Justin du Coeur (jducoeur) wrote,
Justin du Coeur

The Mysteries, part 1

Quite some time ago, in one of my first postings to LJ, I described the history of my relationship with Freemasonry, and why I've gradually become somewhat disenchanted with it. At the time, I promised to follow that up with some ideas of what should follow it, but I've been a lazy slug and not gotten around to it.

However, I find my enthusiasm for the project has been gradually waxing as I talk with more folks about it, so it seems time to start collecting my thoughts. So here's the beginning of a two-part discussion of The Really Big Project, which I hope to undertake over the next five years if I can gather the right people to get it started.

For my first few years in Masonry, I was really enthusiastic about it. The underlying concepts are not merely cool, but downright useful to someone with a wandering philosophical and religious eye like mine. But after a few years, the weaknesses became apparent. I listed some of the major weaknesses in the previous post, so I won't recap them here; the short version is that the club is showing its age, and doesn't look likely to ever become again the one I really want to be in (if it ever was in the first place).

So quite a long time ago (probably some eight years ago), I started a long and rambling discussion with Steffan. It was conducted mainly over email, partly in person, and we called it "the New Craft project". The ground rules were basically a statement that, okay, maybe Masonry is nearing the end of its useful lifespan. If we were going to construct a new organization to replace it today, what should that organization look like?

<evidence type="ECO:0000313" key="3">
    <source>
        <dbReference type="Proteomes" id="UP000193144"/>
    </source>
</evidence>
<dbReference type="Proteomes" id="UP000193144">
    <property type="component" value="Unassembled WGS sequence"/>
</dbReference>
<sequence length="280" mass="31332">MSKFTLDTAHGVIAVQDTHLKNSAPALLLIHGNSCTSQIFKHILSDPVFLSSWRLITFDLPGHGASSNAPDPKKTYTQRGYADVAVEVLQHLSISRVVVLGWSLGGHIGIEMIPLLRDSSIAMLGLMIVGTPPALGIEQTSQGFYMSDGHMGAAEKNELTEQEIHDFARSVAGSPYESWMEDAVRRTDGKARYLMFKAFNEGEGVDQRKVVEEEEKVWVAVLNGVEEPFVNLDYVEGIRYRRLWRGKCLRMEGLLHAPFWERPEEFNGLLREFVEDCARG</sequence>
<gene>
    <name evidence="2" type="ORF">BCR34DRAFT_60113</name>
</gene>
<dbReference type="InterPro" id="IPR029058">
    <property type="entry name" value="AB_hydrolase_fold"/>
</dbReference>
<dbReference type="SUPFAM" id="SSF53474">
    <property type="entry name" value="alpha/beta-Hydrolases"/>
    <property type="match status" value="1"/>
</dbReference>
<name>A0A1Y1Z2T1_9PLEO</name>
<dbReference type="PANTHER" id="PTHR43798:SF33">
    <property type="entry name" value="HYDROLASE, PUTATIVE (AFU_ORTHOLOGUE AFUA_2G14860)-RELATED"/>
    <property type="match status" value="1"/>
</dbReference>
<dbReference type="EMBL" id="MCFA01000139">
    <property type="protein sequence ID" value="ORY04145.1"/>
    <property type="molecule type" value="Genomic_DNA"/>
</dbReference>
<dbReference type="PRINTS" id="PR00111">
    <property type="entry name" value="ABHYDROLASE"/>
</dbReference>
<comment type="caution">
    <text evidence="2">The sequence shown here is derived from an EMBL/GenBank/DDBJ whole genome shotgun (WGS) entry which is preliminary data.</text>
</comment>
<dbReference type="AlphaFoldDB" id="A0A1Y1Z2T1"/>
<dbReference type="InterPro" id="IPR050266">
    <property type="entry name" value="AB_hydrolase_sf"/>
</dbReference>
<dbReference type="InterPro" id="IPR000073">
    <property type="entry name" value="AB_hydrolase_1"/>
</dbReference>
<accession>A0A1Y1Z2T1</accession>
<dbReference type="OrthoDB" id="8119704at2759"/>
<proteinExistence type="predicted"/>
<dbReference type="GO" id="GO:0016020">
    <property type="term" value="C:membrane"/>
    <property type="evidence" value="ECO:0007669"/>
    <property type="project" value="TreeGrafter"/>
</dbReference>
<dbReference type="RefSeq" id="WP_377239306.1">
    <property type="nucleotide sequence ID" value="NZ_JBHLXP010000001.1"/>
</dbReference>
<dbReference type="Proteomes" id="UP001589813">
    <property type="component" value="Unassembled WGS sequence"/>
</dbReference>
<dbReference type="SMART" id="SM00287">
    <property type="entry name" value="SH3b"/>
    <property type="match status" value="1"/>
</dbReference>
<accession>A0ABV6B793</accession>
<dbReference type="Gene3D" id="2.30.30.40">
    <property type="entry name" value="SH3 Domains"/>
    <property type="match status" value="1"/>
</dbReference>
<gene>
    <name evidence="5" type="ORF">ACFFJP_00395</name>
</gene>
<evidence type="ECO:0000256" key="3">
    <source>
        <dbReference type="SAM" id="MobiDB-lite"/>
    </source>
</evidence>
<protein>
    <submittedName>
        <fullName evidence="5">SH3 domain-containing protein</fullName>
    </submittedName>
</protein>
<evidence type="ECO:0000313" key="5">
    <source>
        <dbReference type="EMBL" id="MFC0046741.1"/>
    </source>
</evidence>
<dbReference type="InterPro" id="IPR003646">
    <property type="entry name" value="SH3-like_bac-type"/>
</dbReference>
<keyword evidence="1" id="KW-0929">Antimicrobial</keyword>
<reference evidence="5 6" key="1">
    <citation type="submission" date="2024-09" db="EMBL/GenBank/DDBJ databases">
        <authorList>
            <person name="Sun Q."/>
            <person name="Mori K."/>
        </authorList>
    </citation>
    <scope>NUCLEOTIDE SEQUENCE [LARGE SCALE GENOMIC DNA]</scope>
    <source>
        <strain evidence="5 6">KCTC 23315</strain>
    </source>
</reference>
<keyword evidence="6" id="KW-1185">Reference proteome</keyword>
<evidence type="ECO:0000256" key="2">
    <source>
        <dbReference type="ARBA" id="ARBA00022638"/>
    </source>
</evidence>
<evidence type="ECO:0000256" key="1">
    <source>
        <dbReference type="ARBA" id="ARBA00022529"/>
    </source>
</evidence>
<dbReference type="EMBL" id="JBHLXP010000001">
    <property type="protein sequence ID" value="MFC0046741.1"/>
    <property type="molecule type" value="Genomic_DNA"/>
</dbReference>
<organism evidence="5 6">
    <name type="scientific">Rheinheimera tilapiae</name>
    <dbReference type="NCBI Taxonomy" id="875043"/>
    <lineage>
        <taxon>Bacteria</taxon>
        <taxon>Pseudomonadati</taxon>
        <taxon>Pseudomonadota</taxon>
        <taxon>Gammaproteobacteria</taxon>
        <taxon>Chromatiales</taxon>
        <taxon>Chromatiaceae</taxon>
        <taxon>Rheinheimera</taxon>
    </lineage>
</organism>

We didn't come to many firm decisions, but we did manage to get a lot of opinions, questions and ideas out on the table. Some of the more interesting ones:

  • Purpose: We were both largely in agreement here. For us, the interesting part of Masonry is the way it uses symbolic rituals to explore spiritual questions. More precisely, what we both found particularly interesting was the emphasis on the quest for Truth, rather than simply having it all handed to one on a platter of dogma. The objective was to come up with an organization that facilitates this sort of exploration, without all the old baggage that Masonry carries around.

  • Gender: This isn't strictly obvious, but was another easy one for us. I'm willing to grant that fraternities (in the literal sense) may have their place; however, I don't personally find them all that much fun, and part of the point here is to create an organization that we would enjoy. So we decided early on to drop the male-only thing that Masonry has, as an idea whose time has mostly passed.

  • Religion: A more interesting question was whether this New Craft should require any particular religious viewpoint. Masonry, for example, explicitly requires a belief in Deity of some sort, and the ritual is implicitly oriented towards a Judeo-Christian flavor of monotheism. It very explicitly does not permit atheists to join. We didn't come to a decision about how the New Craft should treat this matter (and indeed, I still consider it an interesting open issue, grounded in the question of what exactly the organization is for).